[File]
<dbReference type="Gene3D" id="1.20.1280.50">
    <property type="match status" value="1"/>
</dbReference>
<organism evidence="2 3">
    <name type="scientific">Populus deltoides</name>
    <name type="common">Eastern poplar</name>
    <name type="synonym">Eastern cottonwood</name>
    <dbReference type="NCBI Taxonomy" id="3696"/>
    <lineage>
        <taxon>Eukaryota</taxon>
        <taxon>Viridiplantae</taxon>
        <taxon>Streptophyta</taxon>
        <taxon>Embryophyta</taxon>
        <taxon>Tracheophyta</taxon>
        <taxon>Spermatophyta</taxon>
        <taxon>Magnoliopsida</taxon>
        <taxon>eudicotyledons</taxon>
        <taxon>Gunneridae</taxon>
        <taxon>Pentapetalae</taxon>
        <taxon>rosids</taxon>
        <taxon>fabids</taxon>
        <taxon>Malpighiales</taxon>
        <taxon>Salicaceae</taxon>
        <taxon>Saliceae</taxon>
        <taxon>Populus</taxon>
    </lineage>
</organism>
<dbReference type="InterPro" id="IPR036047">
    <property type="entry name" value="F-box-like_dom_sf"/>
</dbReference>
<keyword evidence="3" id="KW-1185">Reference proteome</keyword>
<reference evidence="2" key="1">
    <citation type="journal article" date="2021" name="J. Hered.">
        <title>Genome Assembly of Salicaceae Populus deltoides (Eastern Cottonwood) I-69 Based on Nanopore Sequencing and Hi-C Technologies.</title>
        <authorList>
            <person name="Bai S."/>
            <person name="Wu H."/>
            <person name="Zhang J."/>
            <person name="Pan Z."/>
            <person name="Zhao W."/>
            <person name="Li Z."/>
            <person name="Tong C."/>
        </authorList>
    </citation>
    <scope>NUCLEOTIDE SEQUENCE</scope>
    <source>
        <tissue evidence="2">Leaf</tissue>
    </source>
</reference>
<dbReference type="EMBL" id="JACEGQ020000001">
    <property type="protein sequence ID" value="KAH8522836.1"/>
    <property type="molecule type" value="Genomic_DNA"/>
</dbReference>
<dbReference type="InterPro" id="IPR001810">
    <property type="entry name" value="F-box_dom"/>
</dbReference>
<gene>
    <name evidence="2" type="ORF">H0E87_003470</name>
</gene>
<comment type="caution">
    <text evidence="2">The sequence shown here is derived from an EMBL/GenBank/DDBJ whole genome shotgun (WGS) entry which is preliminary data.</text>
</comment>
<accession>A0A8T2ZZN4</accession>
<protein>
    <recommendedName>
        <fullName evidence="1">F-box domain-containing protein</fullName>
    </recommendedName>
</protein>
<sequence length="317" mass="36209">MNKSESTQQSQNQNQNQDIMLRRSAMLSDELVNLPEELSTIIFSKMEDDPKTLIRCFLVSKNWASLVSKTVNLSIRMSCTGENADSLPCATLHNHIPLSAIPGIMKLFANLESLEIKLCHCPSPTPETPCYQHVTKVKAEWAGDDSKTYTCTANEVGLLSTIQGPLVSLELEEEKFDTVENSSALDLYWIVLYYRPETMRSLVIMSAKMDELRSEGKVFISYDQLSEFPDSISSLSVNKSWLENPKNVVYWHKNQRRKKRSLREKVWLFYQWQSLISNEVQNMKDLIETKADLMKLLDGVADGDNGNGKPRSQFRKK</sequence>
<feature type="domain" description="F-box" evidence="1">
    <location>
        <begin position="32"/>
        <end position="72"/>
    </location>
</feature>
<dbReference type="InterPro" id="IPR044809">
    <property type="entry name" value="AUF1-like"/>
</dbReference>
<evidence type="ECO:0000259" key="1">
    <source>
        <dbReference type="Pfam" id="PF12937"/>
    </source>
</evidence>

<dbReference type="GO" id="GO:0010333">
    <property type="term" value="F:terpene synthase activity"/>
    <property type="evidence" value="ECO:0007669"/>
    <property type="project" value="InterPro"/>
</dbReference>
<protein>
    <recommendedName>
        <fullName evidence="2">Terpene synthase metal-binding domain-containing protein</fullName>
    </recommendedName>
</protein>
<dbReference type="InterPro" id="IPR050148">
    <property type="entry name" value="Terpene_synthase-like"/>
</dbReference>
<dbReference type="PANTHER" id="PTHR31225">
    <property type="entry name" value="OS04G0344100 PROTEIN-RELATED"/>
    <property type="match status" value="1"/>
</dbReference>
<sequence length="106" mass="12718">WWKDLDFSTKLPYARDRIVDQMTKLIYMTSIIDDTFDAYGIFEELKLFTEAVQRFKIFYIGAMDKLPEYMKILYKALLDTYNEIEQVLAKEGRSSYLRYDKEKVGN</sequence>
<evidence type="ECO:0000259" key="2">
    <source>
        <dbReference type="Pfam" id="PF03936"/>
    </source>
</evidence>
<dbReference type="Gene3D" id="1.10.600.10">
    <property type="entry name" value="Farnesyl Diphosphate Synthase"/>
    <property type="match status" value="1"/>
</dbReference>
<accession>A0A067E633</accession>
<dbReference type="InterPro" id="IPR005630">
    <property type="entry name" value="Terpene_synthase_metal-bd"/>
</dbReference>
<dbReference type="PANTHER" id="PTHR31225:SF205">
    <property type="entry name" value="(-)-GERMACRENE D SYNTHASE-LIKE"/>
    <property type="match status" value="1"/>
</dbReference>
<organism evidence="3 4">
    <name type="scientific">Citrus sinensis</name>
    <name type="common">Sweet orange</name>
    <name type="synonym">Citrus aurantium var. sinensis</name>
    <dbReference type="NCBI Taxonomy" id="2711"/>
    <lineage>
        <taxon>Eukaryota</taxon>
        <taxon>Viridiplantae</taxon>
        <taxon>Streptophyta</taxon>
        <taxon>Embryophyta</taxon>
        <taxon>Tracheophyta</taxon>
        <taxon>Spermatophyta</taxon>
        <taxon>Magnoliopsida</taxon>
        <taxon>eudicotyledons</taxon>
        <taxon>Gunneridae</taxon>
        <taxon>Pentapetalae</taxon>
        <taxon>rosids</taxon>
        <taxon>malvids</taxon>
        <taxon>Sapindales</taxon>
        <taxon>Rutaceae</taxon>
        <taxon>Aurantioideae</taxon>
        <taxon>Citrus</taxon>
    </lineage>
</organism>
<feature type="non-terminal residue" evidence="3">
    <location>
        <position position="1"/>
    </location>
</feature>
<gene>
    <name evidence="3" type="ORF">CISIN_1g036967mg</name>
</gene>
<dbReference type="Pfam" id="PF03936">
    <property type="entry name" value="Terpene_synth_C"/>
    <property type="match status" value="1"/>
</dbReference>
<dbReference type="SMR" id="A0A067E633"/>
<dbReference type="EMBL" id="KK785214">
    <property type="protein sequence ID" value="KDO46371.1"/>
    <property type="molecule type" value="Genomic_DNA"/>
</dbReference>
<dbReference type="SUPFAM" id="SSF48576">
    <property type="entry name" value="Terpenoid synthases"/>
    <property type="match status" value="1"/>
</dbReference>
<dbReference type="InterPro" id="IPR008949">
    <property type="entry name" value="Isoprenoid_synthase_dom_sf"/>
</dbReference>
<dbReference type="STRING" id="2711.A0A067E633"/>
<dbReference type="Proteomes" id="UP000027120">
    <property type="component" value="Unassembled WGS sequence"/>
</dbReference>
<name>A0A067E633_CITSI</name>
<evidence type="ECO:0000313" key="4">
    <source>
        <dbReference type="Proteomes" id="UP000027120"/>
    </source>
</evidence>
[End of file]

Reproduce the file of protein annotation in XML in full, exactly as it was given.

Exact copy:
<dbReference type="Gene3D" id="1.20.1280.50">
    <property type="match status" value="1"/>
</dbReference>
<organism evidence="2 3">
    <name type="scientific">Populus deltoides</name>
    <name type="common">Eastern poplar</name>
    <name type="synonym">Eastern cottonwood</name>
    <dbReference type="NCBI Taxonomy" id="3696"/>
    <lineage>
        <taxon>Eukaryota</taxon>
        <taxon>Viridiplantae</taxon>
        <taxon>Streptophyta</taxon>
        <taxon>Embryophyta</taxon>
        <taxon>Tracheophyta</taxon>
        <taxon>Spermatophyta</taxon>
        <taxon>Magnoliopsida</taxon>
        <taxon>eudicotyledons</taxon>
        <taxon>Gunneridae</taxon>
        <taxon>Pentapetalae</taxon>
        <taxon>rosids</taxon>
        <taxon>fabids</taxon>
        <taxon>Malpighiales</taxon>
        <taxon>Salicaceae</taxon>
        <taxon>Saliceae</taxon>
        <taxon>Populus</taxon>
    </lineage>
</organism>
<dbReference type="InterPro" id="IPR036047">
    <property type="entry name" value="F-box-like_dom_sf"/>
</dbReference>
<keyword evidence="3" id="KW-1185">Reference proteome</keyword>
<reference evidence="2" key="1">
    <citation type="journal article" date="2021" name="J. Hered.">
        <title>Genome Assembly of Salicaceae Populus deltoides (Eastern Cottonwood) I-69 Based on Nanopore Sequencing and Hi-C Technologies.</title>
        <authorList>
            <person name="Bai S."/>
            <person name="Wu H."/>
            <person name="Zhang J."/>
            <person name="Pan Z."/>
            <person name="Zhao W."/>
            <person name="Li Z."/>
            <person name="Tong C."/>
        </authorList>
    </citation>
    <scope>NUCLEOTIDE SEQUENCE</scope>
    <source>
        <tissue evidence="2">Leaf</tissue>
    </source>
</reference>
<dbReference type="EMBL" id="JACEGQ020000001">
    <property type="protein sequence ID" value="KAH8522836.1"/>
    <property type="molecule type" value="Genomic_DNA"/>
</dbReference>
<dbReference type="InterPro" id="IPR001810">
    <property type="entry name" value="F-box_dom"/>
</dbReference>
<gene>
    <name evidence="2" type="ORF">H0E87_003470</name>
</gene>
<comment type="caution">
    <text evidence="2">The sequence shown here is derived from an EMBL/GenBank/DDBJ whole genome shotgun (WGS) entry which is preliminary data.</text>
</comment>
<accession>A0A8T2ZZN4</accession>
<protein>
    <recommendedName>
        <fullName evidence="1">F-box domain-containing protein</fullName>
    </recommendedName>
</protein>
<sequence length="317" mass="36209">MNKSESTQQSQNQNQNQDIMLRRSAMLSDELVNLPEELSTIIFSKMEDDPKTLIRCFLVSKNWASLVSKTVNLSIRMSCTGENADSLPCATLHNHIPLSAIPGIMKLFANLESLEIKLCHCPSPTPETPCYQHVTKVKAEWAGDDSKTYTCTANEVGLLSTIQGPLVSLELEEEKFDTVENSSALDLYWIVLYYRPETMRSLVIMSAKMDELRSEGKVFISYDQLSEFPDSISSLSVNKSWLENPKNVVYWHKNQRRKKRSLREKVWLFYQWQSLISNEVQNMKDLIETKADLMKLLDGVADGDNGNGKPRSQFRKK</sequence>
<feature type="domain" description="F-box" evidence="1">
    <location>
        <begin position="32"/>
        <end position="72"/>
    </location>
</feature>
<dbReference type="InterPro" id="IPR044809">
    <property type="entry name" value="AUF1-like"/>
</dbReference>
<evidence type="ECO:0000259" key="1">
    <source>
        <dbReference type="Pfam" id="PF12937"/>
    </source>
</evidence>

<dbReference type="GO" id="GO:0010333">
    <property type="term" value="F:terpene synthase activity"/>
    <property type="evidence" value="ECO:0007669"/>
    <property type="project" value="InterPro"/>
</dbReference>
<protein>
    <recommendedName>
        <fullName evidence="2">Terpene synthase metal-binding domain-containing protein</fullName>
    </recommendedName>
</protein>
<dbReference type="InterPro" id="IPR050148">
    <property type="entry name" value="Terpene_synthase-like"/>
</dbReference>
<dbReference type="PANTHER" id="PTHR31225">
    <property type="entry name" value="OS04G0344100 PROTEIN-RELATED"/>
    <property type="match status" value="1"/>
</dbReference>
<sequence length="106" mass="12718">WWKDLDFSTKLPYARDRIVDQMTKLIYMTSIIDDTFDAYGIFEELKLFTEAVQRFKIFYIGAMDKLPEYMKILYKALLDTYNEIEQVLAKEGRSSYLRYDKEKVGN</sequence>
<evidence type="ECO:0000259" key="2">
    <source>
        <dbReference type="Pfam" id="PF03936"/>
    </source>
</evidence>
<dbReference type="Gene3D" id="1.10.600.10">
    <property type="entry name" value="Farnesyl Diphosphate Synthase"/>
    <property type="match status" value="1"/>
</dbReference>
<accession>A0A067E633</accession>
<dbReference type="InterPro" id="IPR005630">
    <property type="entry name" value="Terpene_synthase_metal-bd"/>
</dbReference>
<dbReference type="PANTHER" id="PTHR31225:SF205">
    <property type="entry name" value="(-)-GERMACRENE D SYNTHASE-LIKE"/>
    <property type="match status" value="1"/>
</dbReference>
<organism evidence="3 4">
    <name type="scientific">Citrus sinensis</name>
    <name type="common">Sweet orange</name>
    <name type="synonym">Citrus aurantium var. sinensis</name>
    <dbReference type="NCBI Taxonomy" id="2711"/>
    <lineage>
        <taxon>Eukaryota</taxon>
        <taxon>Viridiplantae</taxon>
        <taxon>Streptophyta</taxon>
        <taxon>Embryophyta</taxon>
        <taxon>Tracheophyta</taxon>
        <taxon>Spermatophyta</taxon>
        <taxon>Magnoliopsida</taxon>
        <taxon>eudicotyledons</taxon>
        <taxon>Gunneridae</taxon>
        <taxon>Pentapetalae</taxon>
        <taxon>rosids</taxon>
        <taxon>malvids</taxon>
        <taxon>Sapindales</taxon>
        <taxon>Rutaceae</taxon>
        <taxon>Aurantioideae</taxon>
        <taxon>Citrus</taxon>
    </lineage>
</organism>
<feature type="non-terminal residue" evidence="3">
    <location>
        <position position="1"/>
    </location>
</feature>
<gene>
    <name evidence="3" type="ORF">CISIN_1g036967mg</name>
</gene>
<dbReference type="Pfam" id="PF03936">
    <property type="entry name" value="Terpene_synth_C"/>
    <property type="match status" value="1"/>
</dbReference>
<dbReference type="SMR" id="A0A067E633"/>
<dbReference type="EMBL" id="KK785214">
    <property type="protein sequence ID" value="KDO46371.1"/>
    <property type="molecule type" value="Genomic_DNA"/>
</dbReference>
<dbReference type="SUPFAM" id="SSF48576">
    <property type="entry name" value="Terpenoid synthases"/>
    <property type="match status" value="1"/>
</dbReference>
<dbReference type="InterPro" id="IPR008949">
    <property type="entry name" value="Isoprenoid_synthase_dom_sf"/>
</dbReference>
<dbReference type="STRING" id="2711.A0A067E633"/>
<dbReference type="Proteomes" id="UP000027120">
    <property type="component" value="Unassembled WGS sequence"/>
</dbReference>
<name>A0A067E633_CITSI</name>
<evidence type="ECO:0000313" key="4">
    <source>
        <dbReference type="Proteomes" id="UP000027120"/>
    </source>
</evidence>